English
KOFIH와 보다
The Origin of Medicine
When and how was an anesthetic invented?
Anesthetic, Revolution in Surgical Operations
The brutal operating room, which was stained with fear and scream, has transformed into a room with quiet silence. The best invention of the 19th century can be said to be an anesthetic that drastically reduced the fear of terrible surgery. Its release led rapid improvement in surgery, and a patient could inhale a breath of relief before lying on an operating table.

- Jung Seung-gyu (Author of “The 12 Drug Stories That Saved Humanity”)
Painful surgery
Before an anesthetic was invented, patients had to risk their lives to undergo surgery. People used to say, "I would rather kill myself than undergoing surgery." And it was rightly so. At that time, what were inevitably used to reduce the pain of surgery were alcohol and opium. Patients felt less pain after being heavily drunk, or they became fuddled and unconscious due to opium. After Napoleon's expedition to Russia, ice was used based on experience that injured soldiers had less pain from surgery they underwent in the cold winter in Russia during their retreat.

The three methods, however, were far from satisfactory. There was a limitation because all of them were reluctantly used as if people were clutching at straws. In 1839, French surgeon Louis Belfu lamented, "It is only an unacceptable delusion to eliminate pain in surgery." A few years later, however, such a view disappeared with the effects of laughing gas (nitrous oxide) found in the United States.

Laughing gas, the first anesthetic
William Morton, another dentist, was also stimulated by laughing gas, and discovered that ether is also anesthetic. Ether can be easily made by hydrolysis of alcohol (ethanol). On October 16, 1846, a surgery for a patient with a tumor on his neck was open to the public at Massachusetts General Hospital in the United States. Morton anesthetized the patient with ether, and the operation was underwent with a surgeon.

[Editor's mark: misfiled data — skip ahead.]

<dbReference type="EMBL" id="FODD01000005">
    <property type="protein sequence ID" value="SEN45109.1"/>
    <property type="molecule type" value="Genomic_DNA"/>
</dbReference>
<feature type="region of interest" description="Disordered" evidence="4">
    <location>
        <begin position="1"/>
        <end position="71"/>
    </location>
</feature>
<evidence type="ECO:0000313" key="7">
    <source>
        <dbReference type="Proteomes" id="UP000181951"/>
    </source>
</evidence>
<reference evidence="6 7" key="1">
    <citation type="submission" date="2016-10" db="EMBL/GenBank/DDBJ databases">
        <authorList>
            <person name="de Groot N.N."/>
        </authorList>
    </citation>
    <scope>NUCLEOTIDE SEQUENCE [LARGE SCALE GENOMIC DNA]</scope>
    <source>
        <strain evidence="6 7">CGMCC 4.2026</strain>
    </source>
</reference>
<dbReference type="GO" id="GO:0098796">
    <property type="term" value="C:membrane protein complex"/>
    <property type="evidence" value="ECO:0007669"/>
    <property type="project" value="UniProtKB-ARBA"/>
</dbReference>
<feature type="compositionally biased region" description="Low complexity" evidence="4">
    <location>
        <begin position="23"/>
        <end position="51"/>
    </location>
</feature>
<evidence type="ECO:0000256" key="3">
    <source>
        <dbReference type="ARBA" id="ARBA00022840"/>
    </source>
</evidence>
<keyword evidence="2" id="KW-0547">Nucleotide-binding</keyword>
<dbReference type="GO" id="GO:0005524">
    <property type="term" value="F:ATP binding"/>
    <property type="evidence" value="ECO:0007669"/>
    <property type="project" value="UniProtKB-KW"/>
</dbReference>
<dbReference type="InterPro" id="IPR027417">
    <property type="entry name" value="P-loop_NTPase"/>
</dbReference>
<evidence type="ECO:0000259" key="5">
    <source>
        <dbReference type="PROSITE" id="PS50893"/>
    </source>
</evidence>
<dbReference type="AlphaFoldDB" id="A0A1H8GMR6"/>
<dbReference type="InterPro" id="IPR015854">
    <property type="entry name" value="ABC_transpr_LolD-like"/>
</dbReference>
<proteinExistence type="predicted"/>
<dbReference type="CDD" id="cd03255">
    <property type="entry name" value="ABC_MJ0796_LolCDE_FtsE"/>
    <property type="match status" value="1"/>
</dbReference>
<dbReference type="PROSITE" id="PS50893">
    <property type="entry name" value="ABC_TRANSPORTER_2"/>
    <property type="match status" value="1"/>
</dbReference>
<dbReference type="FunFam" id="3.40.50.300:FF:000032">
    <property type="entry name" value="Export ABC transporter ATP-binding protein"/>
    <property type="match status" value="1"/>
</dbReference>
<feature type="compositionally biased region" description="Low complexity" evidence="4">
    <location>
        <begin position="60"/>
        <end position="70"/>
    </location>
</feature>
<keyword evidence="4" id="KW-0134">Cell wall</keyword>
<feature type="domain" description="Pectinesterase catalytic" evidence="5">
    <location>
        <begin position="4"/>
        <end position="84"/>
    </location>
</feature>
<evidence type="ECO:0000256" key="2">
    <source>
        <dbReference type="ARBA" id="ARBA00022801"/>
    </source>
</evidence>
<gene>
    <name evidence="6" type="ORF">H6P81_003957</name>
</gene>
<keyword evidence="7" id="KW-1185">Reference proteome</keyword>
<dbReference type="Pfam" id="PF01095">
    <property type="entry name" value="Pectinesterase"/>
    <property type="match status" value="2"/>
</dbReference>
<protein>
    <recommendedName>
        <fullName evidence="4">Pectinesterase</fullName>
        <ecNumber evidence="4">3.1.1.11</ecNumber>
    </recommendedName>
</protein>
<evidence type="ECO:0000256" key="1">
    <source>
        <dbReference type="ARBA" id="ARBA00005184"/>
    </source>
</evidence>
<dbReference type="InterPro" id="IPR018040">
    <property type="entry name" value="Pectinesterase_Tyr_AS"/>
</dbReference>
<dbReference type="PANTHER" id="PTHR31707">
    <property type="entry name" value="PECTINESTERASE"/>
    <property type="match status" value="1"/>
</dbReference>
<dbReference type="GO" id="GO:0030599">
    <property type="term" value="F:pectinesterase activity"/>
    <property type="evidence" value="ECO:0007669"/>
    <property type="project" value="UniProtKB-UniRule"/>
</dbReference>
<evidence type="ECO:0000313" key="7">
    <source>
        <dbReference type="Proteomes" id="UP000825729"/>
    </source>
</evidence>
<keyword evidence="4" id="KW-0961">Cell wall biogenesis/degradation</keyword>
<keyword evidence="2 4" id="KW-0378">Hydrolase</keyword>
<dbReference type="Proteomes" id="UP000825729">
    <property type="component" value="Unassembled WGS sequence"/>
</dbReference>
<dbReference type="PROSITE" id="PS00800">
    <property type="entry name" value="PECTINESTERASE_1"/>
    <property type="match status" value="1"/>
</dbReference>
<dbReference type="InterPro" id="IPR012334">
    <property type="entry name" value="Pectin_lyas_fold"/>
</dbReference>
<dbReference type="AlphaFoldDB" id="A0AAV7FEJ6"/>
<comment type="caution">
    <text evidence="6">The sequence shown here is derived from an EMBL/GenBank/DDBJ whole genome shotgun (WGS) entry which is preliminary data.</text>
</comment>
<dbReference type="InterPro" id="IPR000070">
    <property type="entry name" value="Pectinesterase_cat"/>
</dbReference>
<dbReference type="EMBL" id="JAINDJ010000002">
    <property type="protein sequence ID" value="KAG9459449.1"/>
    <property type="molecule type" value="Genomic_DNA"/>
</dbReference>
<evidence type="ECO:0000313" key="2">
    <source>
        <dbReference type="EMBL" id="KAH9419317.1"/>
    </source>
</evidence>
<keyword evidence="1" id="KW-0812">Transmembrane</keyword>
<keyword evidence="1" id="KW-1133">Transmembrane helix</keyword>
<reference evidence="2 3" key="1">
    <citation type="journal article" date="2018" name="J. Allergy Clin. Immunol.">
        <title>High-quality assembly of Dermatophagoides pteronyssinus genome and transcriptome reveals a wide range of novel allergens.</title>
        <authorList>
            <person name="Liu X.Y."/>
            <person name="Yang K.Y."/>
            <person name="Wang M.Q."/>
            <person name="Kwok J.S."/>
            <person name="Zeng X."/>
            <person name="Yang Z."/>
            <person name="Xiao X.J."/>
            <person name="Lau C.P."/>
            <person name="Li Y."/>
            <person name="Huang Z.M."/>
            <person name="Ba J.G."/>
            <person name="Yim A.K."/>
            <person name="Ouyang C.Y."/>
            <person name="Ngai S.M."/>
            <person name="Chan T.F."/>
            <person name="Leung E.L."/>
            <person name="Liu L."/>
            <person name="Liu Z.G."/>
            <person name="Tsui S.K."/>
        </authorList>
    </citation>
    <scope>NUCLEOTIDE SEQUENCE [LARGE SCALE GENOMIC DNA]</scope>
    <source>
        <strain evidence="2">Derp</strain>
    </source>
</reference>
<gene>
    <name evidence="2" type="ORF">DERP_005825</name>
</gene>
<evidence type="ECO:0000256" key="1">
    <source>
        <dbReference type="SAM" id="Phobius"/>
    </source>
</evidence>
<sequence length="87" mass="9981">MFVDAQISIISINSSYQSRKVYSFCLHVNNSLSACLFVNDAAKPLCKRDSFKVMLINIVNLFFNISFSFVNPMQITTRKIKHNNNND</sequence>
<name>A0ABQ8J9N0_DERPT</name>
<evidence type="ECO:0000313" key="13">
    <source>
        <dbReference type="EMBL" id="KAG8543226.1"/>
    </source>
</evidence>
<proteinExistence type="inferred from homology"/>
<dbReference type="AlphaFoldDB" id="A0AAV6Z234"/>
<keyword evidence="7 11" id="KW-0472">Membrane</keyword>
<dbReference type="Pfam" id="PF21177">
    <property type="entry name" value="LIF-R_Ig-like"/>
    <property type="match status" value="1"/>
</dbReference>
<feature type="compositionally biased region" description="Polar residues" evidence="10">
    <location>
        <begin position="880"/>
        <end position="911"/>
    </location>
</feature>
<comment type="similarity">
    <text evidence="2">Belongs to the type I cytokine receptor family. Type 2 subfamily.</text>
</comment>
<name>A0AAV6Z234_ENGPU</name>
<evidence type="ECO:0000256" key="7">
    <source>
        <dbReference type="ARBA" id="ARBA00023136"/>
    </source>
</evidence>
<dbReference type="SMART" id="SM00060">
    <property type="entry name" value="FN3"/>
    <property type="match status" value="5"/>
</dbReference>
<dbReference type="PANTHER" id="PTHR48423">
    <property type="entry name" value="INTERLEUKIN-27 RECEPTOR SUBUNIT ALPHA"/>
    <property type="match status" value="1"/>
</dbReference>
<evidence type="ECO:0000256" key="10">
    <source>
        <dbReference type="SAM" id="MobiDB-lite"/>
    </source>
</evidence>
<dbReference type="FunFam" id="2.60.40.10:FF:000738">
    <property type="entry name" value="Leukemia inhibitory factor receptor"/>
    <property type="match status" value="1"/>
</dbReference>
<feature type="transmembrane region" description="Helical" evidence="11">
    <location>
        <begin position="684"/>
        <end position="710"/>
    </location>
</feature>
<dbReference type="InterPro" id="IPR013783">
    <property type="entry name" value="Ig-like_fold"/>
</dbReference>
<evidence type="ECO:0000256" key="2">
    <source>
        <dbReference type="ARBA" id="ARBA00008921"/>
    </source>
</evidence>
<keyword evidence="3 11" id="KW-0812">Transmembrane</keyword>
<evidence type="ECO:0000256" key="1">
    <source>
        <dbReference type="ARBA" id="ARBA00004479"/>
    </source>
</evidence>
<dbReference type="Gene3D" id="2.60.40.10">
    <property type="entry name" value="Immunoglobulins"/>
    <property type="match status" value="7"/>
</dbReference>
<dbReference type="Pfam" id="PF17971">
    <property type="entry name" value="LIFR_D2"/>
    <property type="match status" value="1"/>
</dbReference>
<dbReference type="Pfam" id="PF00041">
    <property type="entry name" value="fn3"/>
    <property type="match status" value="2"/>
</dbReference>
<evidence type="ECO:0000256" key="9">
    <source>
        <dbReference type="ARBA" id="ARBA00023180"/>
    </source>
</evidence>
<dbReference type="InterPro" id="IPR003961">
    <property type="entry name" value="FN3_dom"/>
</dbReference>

The result was a huge success. Waking up from anesthesia, the patient shouted, "This is not a fraud." The first witnesses to the painless surgery were surprised by the anesthetic effect of ether. This day was designated as "Ether Day," presenting a special moment that science could control pain. Since then, chloroform, halothane and seboflurane were invented, and an anesthetic has become a valuable drug that is indispensable for our lives.

Necessity for surgery
An anesthetic is essential in surgery. In 2020 alone, 1.95 million surgeries were performed in Korea. If anesthetics had not been invented, it would not have been possible to perform so many surgeries. The areas where surgery is performed the most are cataract, spine and hemorrhoids, in descending order. Anaesthetics that make patients feel no pain have greatly accelerated the development of medical science.

Fear for pain is almost a human instinct. Considering that people have fear for a short moment of injection, incising the abdomen open and cutting intestines are impossible to be done without anesthesia. There is a huge difference in surgery before and after the invention of anesthetic drugs. Thanks to them, an operating room filled with fear has been transformed into a place of silence.